By Gary Wohlfeill
No one likes change. It’s scary. It’s disruptive. So when Facebook announced last month that they were making more changes to their algorithm and what content users would be seeing in their Facebook feeds, we gotta admit… we freaked out a little.
But after reading up on these new changes and why they were being made, we have to say… we may have overreacted a tiny bit. It turns out that this new shift in the Facebook content we see is now going to be based off of a much bigger, fundamental shift in the way that the world is moving. And that’s pretty significant in more ways that one.
With the new Facebook algorithm update, users will now see even more content from family, friends, and people who they interact with frequently, and increasingly less content from brands, influencers, and businesses.
Now, Facebook isn’t making these changes to be greedy and force brands to boost their posts in order to get their content in front of their audience. Instead, it’s a move backed by what users actually care about.
Facebook has admitted that engagement and interaction by their user base actually drops when they deem content to be “passive and inauthentic.” And on the opposite hand, research has shown that when users connect with people they care about on social media, it is actually good for their well-being, and can be a significant measure of happiness and health.
Now that Facebook has identified that users are happier and more engaged when presented with content created by friends, the argument of quality vs. quantity is becoming a driving force in their strategy.
So why is this such a good thing if nonprofits are considered more on the ‘brand’ spectrum than the ‘friends and family’ spectrum?
Social fundraising and the art of meaningful content
We talk a lot about social fundraising and how, based on the way the world is moving, it needs to become an integral part of your fundraising mix.
Social fundraising in the nonprofit world is the the act of getting people (supporters, donors, evangelists, fundraisers, etc.) to post about the actions that they take related to your cause. The Facebook algorithm change backs up the fact that people are craving human connections that are meaningful. And, not only that, but they’re also finding that these connections get people to engage and take action. It’s a less passive interaction – one that is full of real meaning and that passes easily through the content gates to reach friends and family because it’s real and it’s authentic. It touches the person on the receiving end.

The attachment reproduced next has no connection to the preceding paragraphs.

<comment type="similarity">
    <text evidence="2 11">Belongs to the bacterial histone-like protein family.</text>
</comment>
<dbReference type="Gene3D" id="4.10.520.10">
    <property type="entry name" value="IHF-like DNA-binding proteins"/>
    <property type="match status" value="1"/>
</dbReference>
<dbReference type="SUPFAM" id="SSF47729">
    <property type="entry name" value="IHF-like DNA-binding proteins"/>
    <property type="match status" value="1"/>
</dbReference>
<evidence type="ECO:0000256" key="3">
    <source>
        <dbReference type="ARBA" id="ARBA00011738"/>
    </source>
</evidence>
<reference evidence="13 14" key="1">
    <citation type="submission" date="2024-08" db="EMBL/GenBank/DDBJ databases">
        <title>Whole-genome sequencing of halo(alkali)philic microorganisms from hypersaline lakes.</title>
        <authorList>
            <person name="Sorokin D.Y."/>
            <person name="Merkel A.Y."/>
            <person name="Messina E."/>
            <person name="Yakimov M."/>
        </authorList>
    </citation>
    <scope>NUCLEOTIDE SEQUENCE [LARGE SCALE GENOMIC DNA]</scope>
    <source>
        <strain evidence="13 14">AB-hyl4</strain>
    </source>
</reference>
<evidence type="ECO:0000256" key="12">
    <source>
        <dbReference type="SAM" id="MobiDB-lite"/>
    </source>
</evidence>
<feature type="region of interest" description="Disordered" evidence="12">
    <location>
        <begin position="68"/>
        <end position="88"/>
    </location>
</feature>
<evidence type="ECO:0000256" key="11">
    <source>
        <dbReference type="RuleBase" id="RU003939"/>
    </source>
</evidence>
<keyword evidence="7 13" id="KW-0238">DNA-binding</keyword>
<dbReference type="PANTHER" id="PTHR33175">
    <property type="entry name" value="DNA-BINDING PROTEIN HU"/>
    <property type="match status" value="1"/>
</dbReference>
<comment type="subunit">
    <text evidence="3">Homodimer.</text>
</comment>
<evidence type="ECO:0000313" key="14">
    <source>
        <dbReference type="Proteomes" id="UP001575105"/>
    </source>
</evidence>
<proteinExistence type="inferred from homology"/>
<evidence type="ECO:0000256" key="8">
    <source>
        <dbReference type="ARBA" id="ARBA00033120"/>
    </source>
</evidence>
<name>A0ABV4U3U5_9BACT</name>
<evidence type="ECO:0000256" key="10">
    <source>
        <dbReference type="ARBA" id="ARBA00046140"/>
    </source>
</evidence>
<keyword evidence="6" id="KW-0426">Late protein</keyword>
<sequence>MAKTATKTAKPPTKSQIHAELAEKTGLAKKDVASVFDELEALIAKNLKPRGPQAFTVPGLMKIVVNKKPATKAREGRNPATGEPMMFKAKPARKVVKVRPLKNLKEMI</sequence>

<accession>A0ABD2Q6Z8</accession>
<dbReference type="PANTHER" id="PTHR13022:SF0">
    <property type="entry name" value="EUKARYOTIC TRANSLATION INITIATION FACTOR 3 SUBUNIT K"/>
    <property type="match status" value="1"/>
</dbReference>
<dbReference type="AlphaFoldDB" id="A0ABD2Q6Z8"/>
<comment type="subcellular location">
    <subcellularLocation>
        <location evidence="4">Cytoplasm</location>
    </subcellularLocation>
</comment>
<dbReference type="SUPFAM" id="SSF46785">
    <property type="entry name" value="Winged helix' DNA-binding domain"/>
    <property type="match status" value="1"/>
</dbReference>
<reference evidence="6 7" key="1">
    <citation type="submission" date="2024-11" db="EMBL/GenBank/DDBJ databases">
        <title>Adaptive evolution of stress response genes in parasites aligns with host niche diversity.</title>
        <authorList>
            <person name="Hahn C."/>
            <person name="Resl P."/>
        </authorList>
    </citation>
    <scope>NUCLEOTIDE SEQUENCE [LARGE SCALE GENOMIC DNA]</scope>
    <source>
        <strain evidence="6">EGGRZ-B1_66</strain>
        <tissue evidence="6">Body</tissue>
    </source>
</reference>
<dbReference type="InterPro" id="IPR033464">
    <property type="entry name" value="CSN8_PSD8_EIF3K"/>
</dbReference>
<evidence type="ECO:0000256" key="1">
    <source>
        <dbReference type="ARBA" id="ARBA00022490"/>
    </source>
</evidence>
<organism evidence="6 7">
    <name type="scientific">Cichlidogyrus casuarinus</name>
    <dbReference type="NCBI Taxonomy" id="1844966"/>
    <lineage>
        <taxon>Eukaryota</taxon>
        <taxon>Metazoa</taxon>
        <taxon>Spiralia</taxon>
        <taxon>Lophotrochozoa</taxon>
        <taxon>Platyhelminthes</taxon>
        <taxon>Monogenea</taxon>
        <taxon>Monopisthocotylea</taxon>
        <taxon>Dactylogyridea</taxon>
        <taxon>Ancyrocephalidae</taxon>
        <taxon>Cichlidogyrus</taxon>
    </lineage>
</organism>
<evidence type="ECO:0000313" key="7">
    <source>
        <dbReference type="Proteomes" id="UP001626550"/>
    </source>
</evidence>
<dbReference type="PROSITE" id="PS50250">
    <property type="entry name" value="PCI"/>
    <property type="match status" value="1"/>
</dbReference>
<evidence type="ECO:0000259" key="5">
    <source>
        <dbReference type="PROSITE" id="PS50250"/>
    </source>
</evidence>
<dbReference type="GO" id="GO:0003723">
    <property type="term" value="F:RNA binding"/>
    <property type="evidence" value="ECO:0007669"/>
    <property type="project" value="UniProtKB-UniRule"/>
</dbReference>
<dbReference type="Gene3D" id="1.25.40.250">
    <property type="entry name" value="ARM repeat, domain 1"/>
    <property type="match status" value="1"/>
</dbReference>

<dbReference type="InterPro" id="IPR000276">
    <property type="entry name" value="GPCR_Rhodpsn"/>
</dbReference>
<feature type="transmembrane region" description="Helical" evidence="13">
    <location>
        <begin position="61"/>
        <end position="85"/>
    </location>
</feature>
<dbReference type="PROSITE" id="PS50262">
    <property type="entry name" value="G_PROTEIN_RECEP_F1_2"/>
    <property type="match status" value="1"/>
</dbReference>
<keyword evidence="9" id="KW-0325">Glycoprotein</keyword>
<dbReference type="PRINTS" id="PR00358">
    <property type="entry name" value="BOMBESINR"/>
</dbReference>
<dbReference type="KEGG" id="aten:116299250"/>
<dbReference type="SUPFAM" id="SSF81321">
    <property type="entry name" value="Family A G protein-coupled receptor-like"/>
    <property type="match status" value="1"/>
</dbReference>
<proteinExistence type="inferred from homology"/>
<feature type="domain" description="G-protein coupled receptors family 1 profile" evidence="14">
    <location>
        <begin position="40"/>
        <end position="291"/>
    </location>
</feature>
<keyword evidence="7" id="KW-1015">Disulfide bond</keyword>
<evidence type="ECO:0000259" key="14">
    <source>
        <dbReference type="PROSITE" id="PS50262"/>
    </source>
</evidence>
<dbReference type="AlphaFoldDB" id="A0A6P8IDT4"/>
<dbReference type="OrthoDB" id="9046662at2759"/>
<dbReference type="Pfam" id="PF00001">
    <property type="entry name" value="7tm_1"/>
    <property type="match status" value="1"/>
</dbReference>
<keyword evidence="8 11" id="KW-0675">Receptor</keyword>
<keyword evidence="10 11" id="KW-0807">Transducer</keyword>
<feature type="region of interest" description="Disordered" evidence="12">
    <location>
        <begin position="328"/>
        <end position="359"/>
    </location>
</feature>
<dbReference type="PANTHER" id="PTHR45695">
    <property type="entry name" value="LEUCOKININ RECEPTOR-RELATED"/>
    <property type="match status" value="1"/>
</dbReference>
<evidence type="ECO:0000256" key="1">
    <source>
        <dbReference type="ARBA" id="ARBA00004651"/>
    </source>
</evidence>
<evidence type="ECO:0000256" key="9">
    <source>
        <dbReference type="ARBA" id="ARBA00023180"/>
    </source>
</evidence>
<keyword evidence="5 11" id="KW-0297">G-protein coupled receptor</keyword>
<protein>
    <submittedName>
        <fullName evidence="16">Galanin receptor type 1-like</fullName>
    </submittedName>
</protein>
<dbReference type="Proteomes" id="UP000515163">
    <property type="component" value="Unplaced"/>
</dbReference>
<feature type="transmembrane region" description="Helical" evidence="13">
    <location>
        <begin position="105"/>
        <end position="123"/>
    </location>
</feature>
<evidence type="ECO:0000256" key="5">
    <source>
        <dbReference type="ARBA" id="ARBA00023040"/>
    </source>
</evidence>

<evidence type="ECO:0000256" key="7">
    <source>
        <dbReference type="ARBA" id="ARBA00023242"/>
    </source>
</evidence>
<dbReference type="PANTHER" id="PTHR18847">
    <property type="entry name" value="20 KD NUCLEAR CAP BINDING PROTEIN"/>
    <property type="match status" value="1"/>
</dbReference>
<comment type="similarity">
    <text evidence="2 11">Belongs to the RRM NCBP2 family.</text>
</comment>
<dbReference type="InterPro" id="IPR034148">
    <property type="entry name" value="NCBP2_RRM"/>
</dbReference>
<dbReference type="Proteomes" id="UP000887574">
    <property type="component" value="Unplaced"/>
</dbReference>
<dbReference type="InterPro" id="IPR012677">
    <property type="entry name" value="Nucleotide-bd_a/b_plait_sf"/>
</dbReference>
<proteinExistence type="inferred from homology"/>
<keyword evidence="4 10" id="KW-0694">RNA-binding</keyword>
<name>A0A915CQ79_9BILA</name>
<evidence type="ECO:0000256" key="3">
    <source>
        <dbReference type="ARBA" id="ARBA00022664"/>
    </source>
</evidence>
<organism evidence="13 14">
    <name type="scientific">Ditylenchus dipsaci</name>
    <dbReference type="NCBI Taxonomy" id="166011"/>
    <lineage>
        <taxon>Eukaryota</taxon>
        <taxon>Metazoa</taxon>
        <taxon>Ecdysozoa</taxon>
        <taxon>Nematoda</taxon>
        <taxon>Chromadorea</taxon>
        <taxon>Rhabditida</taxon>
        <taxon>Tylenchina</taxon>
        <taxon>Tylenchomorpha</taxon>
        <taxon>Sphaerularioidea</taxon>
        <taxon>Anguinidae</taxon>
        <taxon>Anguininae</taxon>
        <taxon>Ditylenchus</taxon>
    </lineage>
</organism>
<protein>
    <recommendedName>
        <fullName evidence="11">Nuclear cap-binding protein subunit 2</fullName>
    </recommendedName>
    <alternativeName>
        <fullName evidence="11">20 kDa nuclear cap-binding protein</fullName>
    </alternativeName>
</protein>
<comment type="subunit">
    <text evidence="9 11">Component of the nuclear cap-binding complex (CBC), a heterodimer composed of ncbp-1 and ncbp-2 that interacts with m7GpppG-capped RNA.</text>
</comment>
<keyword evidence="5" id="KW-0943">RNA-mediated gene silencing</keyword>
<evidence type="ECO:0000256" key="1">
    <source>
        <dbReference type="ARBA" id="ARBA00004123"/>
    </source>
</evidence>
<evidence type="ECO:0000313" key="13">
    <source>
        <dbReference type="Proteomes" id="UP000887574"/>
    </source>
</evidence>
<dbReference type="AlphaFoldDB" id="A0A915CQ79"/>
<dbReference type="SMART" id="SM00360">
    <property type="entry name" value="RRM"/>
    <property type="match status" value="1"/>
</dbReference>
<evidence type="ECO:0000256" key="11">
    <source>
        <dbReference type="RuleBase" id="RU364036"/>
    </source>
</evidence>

Awesome, so now what?
What all this means is that incorporating social fundraising into all of your fundraising endeavors is more meaningful now than ever. If you don’t, you’re forced to embrace more difficult methods of ranking higher in a supporters news feed, like spending money on boosting posts or creating engaging videos. And unfortunately for a nonprofit, those tactics aren’t always possible with budget constraints, nor are they all that successful.
Instead, make sure you’re set up on a platform that has integrated social sharing functionality. Are your supporters encouraged at key moments to share their love for your cause? The donation they just made? The ticket they just purchased for your event?
Every time someone takes an action with your cause, there’s an opportunity for that person to share their support. And that act of sharing creates an authentic ‘advertisement’ of sorts to a network of friends and family that otherwise would be incredibly difficult to reach.
And with the Facebook algorithm giving higher priority to friends and family, social fundraising allows for your supporters to be an extension of your brand and do some of the heavy lifting for you. Their posts, shares, and comments about your organization are seen through a positive lens by their networks and by Facebook, making social fundraising part of the secret sauce of a holistic fundraising strategy.
Embrace the change
Don’t let these changes frustrate you or create cause for alarm. Instead, embrace that you have an organization built upon the passion of its employees, supporters, and recipients. This is a driving force that allows for your brand to have incredibly passionate supporters who are yearning to do more for your cause. So often we hear from nonprofits that they don’t always know what to say when their supporters ask them what else they can do.
Social fundraising is one answer to that question.
Let your supporters spread awareness on your behalf. Empower them to tell their personal narrative about why they love your cause. Set them up to share their ticket purchase to your next event. Basically make sharing easy, encouraged, and incredibly appreciated. You’ll cut through the noise on Facebook and create more a more authentic distribution of your messaging leading to more awareness, support, and donations.
Gary Wohlfeill is the Director of Marketing at CrowdRise. He works with partners to develop highly engaging fundraising campaigns, and leads the marketing team in developing the CrowdRise brand. Gary has been named as having the “3rd best haircut of people under 6 feet tall at CrowdRise” and hopes one day to slip to 4th.